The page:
"Home is the place where, when you have to go there, they have to let you in."

-- Robert Frost

Thursday, November 21, 2013

where written words inadequately fail

Jet lag kicking in, I found my eyes open and staring at the ceiling in the dark of the early morning hours. No need to disturb the sleeping man beside me. And no need to lay staring off into the darkness.

I gathered a book, a blanket and light chair and moved to the hall outside. The corner by the window seemed inviting as the rain pattered lightly against it's darkened glass.

For awhile, my eyes digested the page before me but as the dark turned to grey and the rain splattered glass cleared, my attentions were drawn to the happenings below.

Repairs were made to leaky roof tops as the sun peeked one sleepy eye. A man drug a bucket to an alley and attempted a discrete sponge bath.

One tossed a discard bin of scraps out the back, topping the already mounded heaps, then leaning against the door jam, sipped from his cup, casually observing a mother sow and piglets snuffling through the refuse.

A herd of women lined children in a row, strictly instructing the morning washing of the day's colorful collection of cookware pots.

Women gathered at a well, vigorously pumping, neighborly assisting, carefully carrying water laden jugs to and fro for their uses.

The previous days had shown us much and left us more than our hearts could hold.

I closed my book, returned my chair and re-entered preparing to meet this new day.

I sat on the edge of the bathroom tub .. why me? What makes any one more than another? That I might turn a handle and feel hot water on my back and those below would bend their backs to carry theirs?

And yet, the happy oblivion of mothers and children, morning tasks, and the common day help to a neighbor in need  ....

My emotions uncontainable. 

By nightfall and another day's end, we sat together and the silence was palpable.

The day had held more beggarly approach than usual. We'd stepped from our curbside car and on return, found ourselves surrounded by pleading eyes. A reach for pocket change relief resulted in more onslaught and the demand brought our retreat.

I sat in the car trying not to look beyond the windows.

I turned to my daughter whose emotions spilled over. It's not supposed to be like this. Too hard. 

And so we sat together as the evening waned, feeling the heaviness between us all.

The next day's journeying had us up in the darkness and beyond the city bustle well before the crowds. The countryside, though slow going, brought a peace as we traveled.

We fell in love with casual observances of ingenuity.

Helped along by uncommon sights dwelling in the wild.

Our travels brought us to new friends eager to share their outreach program for those effected by leprosy. More than we expected, we were immediately put to use.

I cannot describe their beauty. Sent to live in a colony far away from villages. Their warm smiles and excitement at our arrival. Their open arms and huge hearts.

Our tasks were assigned and we gave them our best.

Though language barred us from deep communications, we lightly conversed with interpretations help.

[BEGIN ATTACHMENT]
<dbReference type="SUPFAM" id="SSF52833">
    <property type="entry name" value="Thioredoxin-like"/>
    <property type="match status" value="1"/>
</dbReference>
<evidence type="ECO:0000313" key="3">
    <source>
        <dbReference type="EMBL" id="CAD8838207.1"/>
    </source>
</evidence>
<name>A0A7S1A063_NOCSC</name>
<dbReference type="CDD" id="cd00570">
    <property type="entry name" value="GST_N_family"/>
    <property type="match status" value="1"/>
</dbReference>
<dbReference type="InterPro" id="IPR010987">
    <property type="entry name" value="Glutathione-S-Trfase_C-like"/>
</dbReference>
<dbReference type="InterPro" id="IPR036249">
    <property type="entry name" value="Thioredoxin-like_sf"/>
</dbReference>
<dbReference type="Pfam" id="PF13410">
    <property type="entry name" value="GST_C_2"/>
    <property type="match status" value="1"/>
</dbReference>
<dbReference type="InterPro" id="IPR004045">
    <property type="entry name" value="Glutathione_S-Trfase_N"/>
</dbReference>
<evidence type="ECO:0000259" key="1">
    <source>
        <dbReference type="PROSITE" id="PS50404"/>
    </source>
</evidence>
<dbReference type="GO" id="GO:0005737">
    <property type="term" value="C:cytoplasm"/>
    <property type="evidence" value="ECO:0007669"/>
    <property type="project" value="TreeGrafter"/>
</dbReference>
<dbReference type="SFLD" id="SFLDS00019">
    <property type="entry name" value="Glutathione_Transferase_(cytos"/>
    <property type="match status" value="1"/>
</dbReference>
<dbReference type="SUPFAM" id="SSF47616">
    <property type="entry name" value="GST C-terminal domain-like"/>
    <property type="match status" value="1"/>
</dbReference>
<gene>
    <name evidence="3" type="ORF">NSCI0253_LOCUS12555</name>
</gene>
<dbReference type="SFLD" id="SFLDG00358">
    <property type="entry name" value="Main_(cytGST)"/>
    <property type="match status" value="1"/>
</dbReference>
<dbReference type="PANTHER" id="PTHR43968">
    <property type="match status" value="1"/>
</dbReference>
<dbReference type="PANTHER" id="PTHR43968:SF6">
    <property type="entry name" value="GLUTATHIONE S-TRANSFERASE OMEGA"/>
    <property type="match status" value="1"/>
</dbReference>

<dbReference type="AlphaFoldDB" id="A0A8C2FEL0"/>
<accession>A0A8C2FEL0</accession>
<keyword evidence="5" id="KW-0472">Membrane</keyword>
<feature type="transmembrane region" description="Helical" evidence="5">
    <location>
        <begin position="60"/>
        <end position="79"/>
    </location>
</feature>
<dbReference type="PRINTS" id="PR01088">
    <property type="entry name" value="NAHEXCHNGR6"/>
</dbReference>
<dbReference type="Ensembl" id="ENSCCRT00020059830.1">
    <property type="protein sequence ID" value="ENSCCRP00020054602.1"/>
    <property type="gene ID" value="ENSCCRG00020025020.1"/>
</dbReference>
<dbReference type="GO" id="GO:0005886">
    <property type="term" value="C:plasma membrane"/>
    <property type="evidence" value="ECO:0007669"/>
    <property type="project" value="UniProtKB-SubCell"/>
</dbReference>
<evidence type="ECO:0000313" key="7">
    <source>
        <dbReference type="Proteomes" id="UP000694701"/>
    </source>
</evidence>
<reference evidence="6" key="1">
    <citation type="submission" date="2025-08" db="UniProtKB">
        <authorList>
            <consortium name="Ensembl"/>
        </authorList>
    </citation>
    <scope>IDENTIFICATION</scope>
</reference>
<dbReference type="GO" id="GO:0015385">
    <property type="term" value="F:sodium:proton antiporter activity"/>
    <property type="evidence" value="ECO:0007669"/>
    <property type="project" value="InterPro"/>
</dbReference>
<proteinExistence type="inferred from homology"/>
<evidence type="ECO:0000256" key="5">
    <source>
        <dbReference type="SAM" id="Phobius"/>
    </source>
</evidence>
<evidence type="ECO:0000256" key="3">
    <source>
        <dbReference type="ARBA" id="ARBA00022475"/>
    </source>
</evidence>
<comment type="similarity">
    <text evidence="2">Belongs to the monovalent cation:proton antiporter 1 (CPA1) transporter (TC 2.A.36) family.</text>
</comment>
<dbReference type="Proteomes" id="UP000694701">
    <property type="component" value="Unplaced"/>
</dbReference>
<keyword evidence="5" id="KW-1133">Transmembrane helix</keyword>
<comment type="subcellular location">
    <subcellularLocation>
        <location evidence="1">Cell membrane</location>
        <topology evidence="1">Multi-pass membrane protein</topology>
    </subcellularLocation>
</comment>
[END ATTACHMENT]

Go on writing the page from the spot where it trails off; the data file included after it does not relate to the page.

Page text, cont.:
But body language spoke greater volumes.

Concerned for the comfort of another, I pushed away my upturned bucket and knelt lower in the dirt.

I cannot fully express the widening of understanding as the best I thought I could give became the most precious gift I'd ever be given.

I felt beside me, a Heavenly Brother, kneeling in the dirt washing the feet of others, healing those with wounds, caring so deeply. This woman with wounds held in my hands would be whole again by the wounds in His. But did I not have wounds of my own ... those of Inadequacy? Indifference? Shortcoming?

I was her. And she was me. And together we both would travel this world hoping to better ourselves to be worthily healed by Him.

But only if we could lift each other for what is one without the other.

This is Saroja, we were told. She loves music. Will you sing to her?

Of what will we sing?

And the words of the only song we ever hear a four year old voice tinkle in our home, sprang to mind.

So we sang.

Heavenly Father, Are you really there?
And do you hear and answer every child's prayer?
Some say that Heaven is far away.
But I feel it close around me as I pray.

Heavenly Father, I remember now!
Something that Jesus taught disciples long ago.
Suffer the children to come to Me.
Father, I'm coming now in prayer to thee.

Pray, He is there. 
Speak, He is listening.
You are His child.
His love will surround you.

He hears your prayers.
He loves the children.
Of such is the Kingdom.
The Kingdom of Heaven.

And she kissed the palm of her hand and held it to my cheek.

And I kissed the palm of mine and held it to hers.

And the tears in the eyes of my children were different.

For she, along with her friends who were together dearer than a family, had done more to lift our souls from the dirt, than any small comfort we could have ever been.

And I'd seen the immense picture of a loving Father's plan for His children, unfold.

That hard things would refine us.

Make us beautiful. 

Give us a desire to build on that light.

To try a little harder, to in every way be better.

And our brotherly Savior really would reach out His hand and pull us that extra length when we didn't quite measure up. 

I'd heard it time and again.

Believed it. Hoped it. Felt it.

Only this time ... I'd been shown it.

And I wanted to remember each and every beloved face.

Because going forward being our best selves, together we'd be His family.


  1. Wow!! Fantastic photos! Fantastic words!

  2. It does seem like it would all quickly become overwhelming...

  3. Sigh....no adequate words. We are so blessed and we always forget, don't we???